Causes of action are identical if they are "derived from the same transaction or series of connected transactions." Saint Louis v. Baystate Med. Center., Inc., 30 Mass. App. Ct. 393, 399 (1991). "[C]laim preclusion bars not only re-litigation of all matters decided in a prior proceeding but those that could have been litigated as well." Gloucester Marine Rys. Corp. v. Charles Parisi, Inc., 36 Mass. App. Ct. 386, 391 (1994). Here, because title to the property was at issue in the summary process action, see Bank of N.Y. v. Bailey, 460 Mass. 327, 333 (2011), the defendant could have asserted his challenge to the validity of the foreclosure, including any challenge to Deutsche Bank's standing to foreclose, in the District Court proceeding. He chose not to do so. Rather he entered into an agreement for judgment which awarded possession of the property to Deutsche Bank. Because the validity of the foreclosure and title to the property were at issue in the District Court summary process action, the defendant's Land Court counterclaims challenging Deutsche Bank's title arise out of the "same transaction or series of connected transactions" as those that could have been brought in the District Court summary process action. Therefore, the claims are identical for the purpose of claim preclusion.

An agreement for judgment "conclusively determines the rights of the parties as to all matters within its scope." Kelton Corp. v. County of Worcester, 426 Mass. 355, 359 (1997). By entering into the agreement for judgment, the defendant waived any defenses he may have had regarding the validity of the foreclosure. See Levy v. Crawford, 33 Mass. App. Ct. 932, 933 (1992) ("As a general proposition, an agreement for judgment serves as a waiver of all matters within the scope of that judgment"). Accordingly, the agreement for judgment, which was reviewed and approved by a District Court judge, was a final judgment on the merits as to the defendant's claims. See Kelton Corp., supra at 360.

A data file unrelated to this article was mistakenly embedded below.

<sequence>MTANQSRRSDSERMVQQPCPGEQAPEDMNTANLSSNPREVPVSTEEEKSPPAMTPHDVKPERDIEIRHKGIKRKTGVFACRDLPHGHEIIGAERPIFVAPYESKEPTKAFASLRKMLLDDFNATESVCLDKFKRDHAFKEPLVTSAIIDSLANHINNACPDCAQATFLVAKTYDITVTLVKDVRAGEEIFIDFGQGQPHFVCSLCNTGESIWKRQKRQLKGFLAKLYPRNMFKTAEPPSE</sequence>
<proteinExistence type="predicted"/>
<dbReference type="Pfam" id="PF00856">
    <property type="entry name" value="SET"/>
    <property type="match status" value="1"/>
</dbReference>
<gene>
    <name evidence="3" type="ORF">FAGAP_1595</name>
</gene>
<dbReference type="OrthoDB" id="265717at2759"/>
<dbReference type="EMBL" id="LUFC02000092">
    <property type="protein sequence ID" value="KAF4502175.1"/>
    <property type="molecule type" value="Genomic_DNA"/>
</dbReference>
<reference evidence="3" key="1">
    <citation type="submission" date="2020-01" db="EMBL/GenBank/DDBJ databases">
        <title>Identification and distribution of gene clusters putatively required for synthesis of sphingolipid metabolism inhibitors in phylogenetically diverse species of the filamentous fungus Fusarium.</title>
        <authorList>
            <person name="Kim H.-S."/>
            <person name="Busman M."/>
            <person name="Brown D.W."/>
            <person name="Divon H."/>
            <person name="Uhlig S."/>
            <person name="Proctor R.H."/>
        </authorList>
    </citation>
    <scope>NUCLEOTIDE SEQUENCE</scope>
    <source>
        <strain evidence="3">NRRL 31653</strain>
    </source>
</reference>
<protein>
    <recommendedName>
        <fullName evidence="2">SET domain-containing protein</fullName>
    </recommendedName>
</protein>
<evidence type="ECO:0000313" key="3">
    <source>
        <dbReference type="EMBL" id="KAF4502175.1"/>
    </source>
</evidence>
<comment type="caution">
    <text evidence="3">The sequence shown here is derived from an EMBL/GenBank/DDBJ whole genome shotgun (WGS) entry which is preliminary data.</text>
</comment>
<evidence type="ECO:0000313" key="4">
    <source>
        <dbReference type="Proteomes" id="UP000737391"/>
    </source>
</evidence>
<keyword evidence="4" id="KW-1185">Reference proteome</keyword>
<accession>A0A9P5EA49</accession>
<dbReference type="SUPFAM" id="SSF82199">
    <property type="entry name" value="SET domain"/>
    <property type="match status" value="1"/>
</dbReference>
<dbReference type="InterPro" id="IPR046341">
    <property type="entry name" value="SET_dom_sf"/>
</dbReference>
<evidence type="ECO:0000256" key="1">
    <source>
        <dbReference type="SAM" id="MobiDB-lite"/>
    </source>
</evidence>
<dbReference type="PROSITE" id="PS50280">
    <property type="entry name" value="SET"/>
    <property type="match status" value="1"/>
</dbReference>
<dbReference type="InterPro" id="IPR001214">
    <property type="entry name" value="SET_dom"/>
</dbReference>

The defendant argues that even if the elements of claim preclusion have been satisfied, his case fits within an exception to the doctrine of res judicata because he did not have a full and fair opportunity to litigate his claims in the District Court. See Gloucester Marine, supra at 391-392 (doctrine not applied rigidly where consideration of fairness and efficient judicial administration would not be served). The defendant has the burden of proving unfairness, and the judge enjoys wide discretion on the question. Bellerman v. Fitchburg Gas & Elec. Light Co., 470 Mass. 43, 62 (2014), S.C., 475 Mass. 67 (2016). We are not persuaded that the defendant has met his burden here.

Although the defendant acted pro se in negotiating the agreement for judgment in the District Court, nothing in the record suggests that he was denied an opportunity to challenge the validity of Deutsche Bank's foreclosure. Moreover, the arguments the defendant advances on appeal regarding defects in Deutsche Bank's chain of title and the coercive nature of the settlement agreement, were part of the defendant's emergency motion to vacate the judgment filed in the District Court after he retained counsel. While the defendant complains that the motion was summarily denied from the bench, the record before us does not establish that the motion to vacate, including the assertions of unfairness, was not fairly considered by the motion judge.

Simply put, we conclude that Deutsche Bank has established each element of claim preclusion. We discern no error in the dismissal of the Land Court action on that basis. The defendant has not established that he was denied an opportunity to fully and fairly litigate his claims in the District Court. Accordingly, the Land Court judge did not abuse his discretion when he denied the motion to vacate judgment.

In light of our conclusion that the defendant's counterclaims in the Land Court were barred by claim preclusion, we need not reach the application of issue preclusion.

To the extent that we do not address the defendant's other arguments, they "have not been overlooked. We find nothing in them that requires discussion." Commonwealth v. Domanski, 332 Mass. 66, 78 (1954).

Order dismissing counterclaims and expunging adverse claim affirmed.

Order denying motion to vacate judgment affirmed.